"The modern expressway cannot keep up with traffic demands because as soon as an expressway is built it attracts vehicles that otherwise would not be on the road. The expressway that is driven through the heart of a city needs a tremendous amount of land that should be used for more productive purposes. It is frequently unsightly; it blocks off streets and splits up neighborhoods. It can carry only one-fifth of the number of people that a rapid transit line can handle. And its cost is about the same."

Post-World War II America was characterized by the destruction of public transportation systems along with a rapidly growing car culture, and a spreading network of roads to accommodate private vehicles. North American cities built expressways and freeways to carry members of a predominantly white commuter class from their suburban dreamlands to their downtown offices. En route, many of these roads ran through communities of color, geographically isolating them, depressing their economies, and relegating them to neglect.

Type "expressways revolt" in any internet search engine, and read the entries. More than a 100 expressway projects spanning the industrialized world, and most U.S. states have attracted such intense opposition that many were dropped or abandoned mid-way. The revolts were part of a battle between two conflicting ideologies of the time: "urban renewal" and the emerging concept of "new urbanism." The former advocated the "renewal" of the city by pulling down old, even heritage buildings, gentrifying neighborhoods, and accommodating the burgeoning automobile population. The latter emphasized public transit and mixed-use, pedestrian and transit-centric, multi-class and multi-ethnic neighborhoods.

In New York City in the 1960s the struggle was embodied in Robert Moses who pushed through various urban highways and Jane Jacobs who demanded public transportation.

The same battle lines exist in Chennai, also reflecting growing environmental concerns. "Expressways will worsen traffic problems. The existing roadway flyovers in Chennai are writings on the wall. They cause congestion on the surface and free flow on the elevated stretches" says K.P. Subramaniam, a traffic engineer and a visiting faculty at the College of Engineering in Chennai's reputed Anna University. "Such access-controlled roads are not recommended inside cities."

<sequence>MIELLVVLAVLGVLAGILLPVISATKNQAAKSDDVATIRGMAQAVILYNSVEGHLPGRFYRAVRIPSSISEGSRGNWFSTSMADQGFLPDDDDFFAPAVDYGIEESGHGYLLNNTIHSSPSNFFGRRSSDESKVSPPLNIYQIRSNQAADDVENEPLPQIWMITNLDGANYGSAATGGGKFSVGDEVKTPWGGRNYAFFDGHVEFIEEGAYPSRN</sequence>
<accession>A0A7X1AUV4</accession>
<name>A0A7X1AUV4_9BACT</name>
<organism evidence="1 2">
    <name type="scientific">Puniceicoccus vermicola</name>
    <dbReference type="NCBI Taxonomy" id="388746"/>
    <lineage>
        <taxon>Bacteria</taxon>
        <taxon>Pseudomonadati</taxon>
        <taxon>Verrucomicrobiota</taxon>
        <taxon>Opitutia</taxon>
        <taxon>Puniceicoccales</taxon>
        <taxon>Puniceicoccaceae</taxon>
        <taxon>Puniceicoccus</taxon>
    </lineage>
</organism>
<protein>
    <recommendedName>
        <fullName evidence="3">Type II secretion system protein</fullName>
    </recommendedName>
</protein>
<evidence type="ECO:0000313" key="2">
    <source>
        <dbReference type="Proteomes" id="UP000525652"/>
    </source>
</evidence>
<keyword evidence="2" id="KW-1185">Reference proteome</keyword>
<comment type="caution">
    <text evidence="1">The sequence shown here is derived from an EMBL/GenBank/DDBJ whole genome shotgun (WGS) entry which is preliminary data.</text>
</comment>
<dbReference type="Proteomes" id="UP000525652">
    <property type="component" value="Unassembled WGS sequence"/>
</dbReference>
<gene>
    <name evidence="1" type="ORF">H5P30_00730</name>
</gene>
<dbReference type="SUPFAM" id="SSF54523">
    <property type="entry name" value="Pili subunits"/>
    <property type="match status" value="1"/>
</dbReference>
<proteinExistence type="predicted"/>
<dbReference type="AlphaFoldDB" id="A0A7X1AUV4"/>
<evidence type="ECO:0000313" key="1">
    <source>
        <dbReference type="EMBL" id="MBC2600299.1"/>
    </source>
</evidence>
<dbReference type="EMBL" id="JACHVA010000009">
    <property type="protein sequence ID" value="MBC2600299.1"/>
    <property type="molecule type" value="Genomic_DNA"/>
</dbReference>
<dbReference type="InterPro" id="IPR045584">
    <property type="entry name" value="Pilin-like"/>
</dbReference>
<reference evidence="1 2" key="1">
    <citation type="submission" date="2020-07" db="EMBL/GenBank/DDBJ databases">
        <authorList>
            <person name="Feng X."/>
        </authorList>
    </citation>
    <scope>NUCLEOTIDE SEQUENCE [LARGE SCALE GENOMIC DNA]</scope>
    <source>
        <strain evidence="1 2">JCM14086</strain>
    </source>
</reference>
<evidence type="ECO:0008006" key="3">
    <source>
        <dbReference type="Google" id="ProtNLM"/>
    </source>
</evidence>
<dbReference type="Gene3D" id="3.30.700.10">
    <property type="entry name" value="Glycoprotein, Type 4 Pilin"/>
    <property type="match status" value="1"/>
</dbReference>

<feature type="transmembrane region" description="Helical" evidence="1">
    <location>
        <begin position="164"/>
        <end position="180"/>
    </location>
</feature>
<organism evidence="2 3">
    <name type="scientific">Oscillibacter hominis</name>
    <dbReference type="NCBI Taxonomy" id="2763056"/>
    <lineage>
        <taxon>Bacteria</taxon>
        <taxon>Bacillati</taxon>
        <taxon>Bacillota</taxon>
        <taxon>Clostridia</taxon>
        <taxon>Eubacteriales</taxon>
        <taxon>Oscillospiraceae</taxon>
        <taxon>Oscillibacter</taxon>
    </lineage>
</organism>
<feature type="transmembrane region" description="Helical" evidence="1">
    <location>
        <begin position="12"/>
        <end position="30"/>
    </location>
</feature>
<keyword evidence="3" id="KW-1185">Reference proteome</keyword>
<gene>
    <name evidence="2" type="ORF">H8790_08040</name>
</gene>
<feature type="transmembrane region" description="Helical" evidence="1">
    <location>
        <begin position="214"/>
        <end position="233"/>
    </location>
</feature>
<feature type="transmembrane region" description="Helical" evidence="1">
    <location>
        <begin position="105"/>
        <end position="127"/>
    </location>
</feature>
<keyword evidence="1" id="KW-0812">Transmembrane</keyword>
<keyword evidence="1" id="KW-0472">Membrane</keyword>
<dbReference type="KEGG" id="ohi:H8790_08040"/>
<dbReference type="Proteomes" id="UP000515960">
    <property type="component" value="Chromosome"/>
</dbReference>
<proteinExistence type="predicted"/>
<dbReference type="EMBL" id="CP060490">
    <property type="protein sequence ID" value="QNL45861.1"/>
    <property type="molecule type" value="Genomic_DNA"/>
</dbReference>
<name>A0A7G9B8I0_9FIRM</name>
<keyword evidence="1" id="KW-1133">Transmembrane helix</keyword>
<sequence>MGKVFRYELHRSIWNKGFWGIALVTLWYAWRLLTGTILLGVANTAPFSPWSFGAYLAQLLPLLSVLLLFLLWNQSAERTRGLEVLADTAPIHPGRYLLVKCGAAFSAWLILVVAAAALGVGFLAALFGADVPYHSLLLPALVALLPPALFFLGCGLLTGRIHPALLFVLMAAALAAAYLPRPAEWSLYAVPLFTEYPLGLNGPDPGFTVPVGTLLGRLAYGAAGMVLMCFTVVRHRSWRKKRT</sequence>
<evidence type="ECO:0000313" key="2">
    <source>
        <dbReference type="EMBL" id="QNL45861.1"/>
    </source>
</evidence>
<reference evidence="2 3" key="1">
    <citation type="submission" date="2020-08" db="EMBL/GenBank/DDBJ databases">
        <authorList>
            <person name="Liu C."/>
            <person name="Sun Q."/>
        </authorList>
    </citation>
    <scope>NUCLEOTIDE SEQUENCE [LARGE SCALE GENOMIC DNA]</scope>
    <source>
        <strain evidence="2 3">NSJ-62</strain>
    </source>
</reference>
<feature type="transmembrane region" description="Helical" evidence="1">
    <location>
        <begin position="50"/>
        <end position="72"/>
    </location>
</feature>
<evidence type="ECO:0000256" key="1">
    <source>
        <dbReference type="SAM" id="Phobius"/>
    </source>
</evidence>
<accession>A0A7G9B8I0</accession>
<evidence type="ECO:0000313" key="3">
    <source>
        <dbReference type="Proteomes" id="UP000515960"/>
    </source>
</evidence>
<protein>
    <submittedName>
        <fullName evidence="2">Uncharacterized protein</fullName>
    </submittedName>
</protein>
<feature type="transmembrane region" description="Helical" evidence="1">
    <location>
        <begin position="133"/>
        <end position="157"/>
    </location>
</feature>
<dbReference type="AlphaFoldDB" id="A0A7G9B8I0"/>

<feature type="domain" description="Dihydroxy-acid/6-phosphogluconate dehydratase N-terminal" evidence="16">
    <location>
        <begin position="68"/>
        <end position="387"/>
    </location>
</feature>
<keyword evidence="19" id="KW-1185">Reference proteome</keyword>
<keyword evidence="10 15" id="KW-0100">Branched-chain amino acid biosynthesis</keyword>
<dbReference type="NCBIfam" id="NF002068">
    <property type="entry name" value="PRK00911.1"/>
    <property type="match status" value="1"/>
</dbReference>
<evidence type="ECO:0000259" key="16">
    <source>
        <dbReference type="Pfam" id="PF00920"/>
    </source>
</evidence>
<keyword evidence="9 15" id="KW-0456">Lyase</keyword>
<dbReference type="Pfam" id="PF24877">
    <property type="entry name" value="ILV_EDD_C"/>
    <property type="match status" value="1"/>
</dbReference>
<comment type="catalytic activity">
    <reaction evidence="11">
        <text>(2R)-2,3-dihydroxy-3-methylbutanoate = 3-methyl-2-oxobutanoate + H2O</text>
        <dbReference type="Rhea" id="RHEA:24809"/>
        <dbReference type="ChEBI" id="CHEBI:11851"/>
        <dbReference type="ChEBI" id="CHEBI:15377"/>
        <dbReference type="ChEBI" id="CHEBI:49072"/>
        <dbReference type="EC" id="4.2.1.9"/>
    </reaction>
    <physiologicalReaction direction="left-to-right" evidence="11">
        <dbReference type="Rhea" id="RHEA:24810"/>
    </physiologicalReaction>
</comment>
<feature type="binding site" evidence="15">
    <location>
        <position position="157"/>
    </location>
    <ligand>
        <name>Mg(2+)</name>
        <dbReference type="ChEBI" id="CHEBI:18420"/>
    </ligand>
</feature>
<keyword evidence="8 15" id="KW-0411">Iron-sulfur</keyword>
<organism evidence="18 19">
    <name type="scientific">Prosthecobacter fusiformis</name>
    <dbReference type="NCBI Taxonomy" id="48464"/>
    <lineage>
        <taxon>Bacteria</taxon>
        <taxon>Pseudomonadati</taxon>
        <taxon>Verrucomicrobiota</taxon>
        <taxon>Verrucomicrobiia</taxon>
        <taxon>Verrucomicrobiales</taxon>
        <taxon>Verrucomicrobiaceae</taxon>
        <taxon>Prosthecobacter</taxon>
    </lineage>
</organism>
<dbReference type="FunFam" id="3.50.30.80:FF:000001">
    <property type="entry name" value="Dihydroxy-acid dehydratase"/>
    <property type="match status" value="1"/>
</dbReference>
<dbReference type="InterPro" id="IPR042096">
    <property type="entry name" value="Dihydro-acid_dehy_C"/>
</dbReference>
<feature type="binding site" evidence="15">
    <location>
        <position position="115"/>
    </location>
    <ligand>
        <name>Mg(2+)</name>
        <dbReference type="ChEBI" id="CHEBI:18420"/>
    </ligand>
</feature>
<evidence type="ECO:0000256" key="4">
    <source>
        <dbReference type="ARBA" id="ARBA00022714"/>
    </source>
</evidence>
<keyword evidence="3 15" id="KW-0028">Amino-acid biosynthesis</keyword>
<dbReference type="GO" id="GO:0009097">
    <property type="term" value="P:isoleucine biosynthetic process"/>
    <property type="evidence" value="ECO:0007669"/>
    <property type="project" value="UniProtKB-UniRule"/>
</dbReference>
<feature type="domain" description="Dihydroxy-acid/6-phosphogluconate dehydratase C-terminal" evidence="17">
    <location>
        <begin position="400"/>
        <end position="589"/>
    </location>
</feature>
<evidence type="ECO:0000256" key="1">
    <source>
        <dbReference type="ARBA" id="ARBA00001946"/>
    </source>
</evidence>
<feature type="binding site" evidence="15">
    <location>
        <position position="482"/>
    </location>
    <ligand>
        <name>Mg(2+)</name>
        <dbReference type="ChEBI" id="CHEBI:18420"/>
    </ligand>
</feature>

Indeed, the follies of the 1960s are now being rectified, and at great expense. Boston, Milwaukee, Portland and San Francisco are just a few of the cities that have torn down urban expressways to revive local economies.

Just this December, the Mayor of Chennai proudly announced that Chennai will soon be a flyover city. With the headlong rush to embrace freeways as the mobility solution for the city, it seems that Chennai's planners do not regard history as a guide.

Don't break the law, change it

Even setting aside allegations of fraud and manufactured consultations, activists argue that all three of Wilbur Smith's projects in Chennai violate the Coastal Regulation Zone (CRZ) Notification, 1991. The law, which regulates development within 500 meters of the sea, was designed to protect the coastal environment. It prohibits many construction activities including road building in the sensitive intertidal zones which form part of all three projects. The Union Ministry of Environment and Forests has twice used this criteria to reject the Cooum Expressway.

Nonetheless, the reports for all three projects - the Cooum River, the Beach and the Adyar River expressways - conclude that the expressways are feasible, without mentioning that the CRZ rules prohibit them. Responding to a query by the Highways Department on the implications of the CRZ rules on the Beach Expressway project, the company pointed to a Government of India proposal to amend the original rules so that, "construction of roads on stilts [flyways] is a permissible activity."

"Wilbur Smith's conclusion that the project is feasible relies not on data, but on a foreknowledge that the law will change to permit  flyways. Such predictions fall in the realm of astrology, not feasibility reports," stated a press release issued by Save Chennai Beaches Campaign, a beach-users group opposing the expressway.

"It is curious how a draft CRZ amendment proposes to exempt roads-on-stilts at a time when elevated expressways in Chennai are being held up because of the rules," says Sharadha Shankar, an activist with Save Chennai Beaches Campaign. "It makes one wonder if the agencies behind the expressway aren't the same ones that lobbied to have roads-on-stilts exempted in the draft rules."

This is not the only instance where Wilbur Smith has been accused of inappropriate influence. In the lead-up to the 2010 South Carolina gubernatorial election, Indian-American candidate and now governor Nikki Haley was hauled up by opponents for failing to disclose a $42,500 payment from Wilbur Smith, allegedly for lobbying. Both the consultant and Haley denied the charge of lobbying, and described her role merely as intelligence gathering.

Haley is not the only Indian-American connection with Wilbur Smith. The consultant has proposed numerous expressways, most of them controversial, in North America. [See box "Freeway? No Way.] Both in America, and in India, the popular verdict seems to be that the road to hell can be a freeway.

1      The phrase was first used in "Salvaging and Scapegoating: Slum Evictions on Chennai's Waterways." Karen Coelho & Nitya Raman. Economic & Political Weekly, May 22, 2010.

For more information on Wilbur Smith's potential conflicts of interest see the following chart:

AMP Section Name:Transportation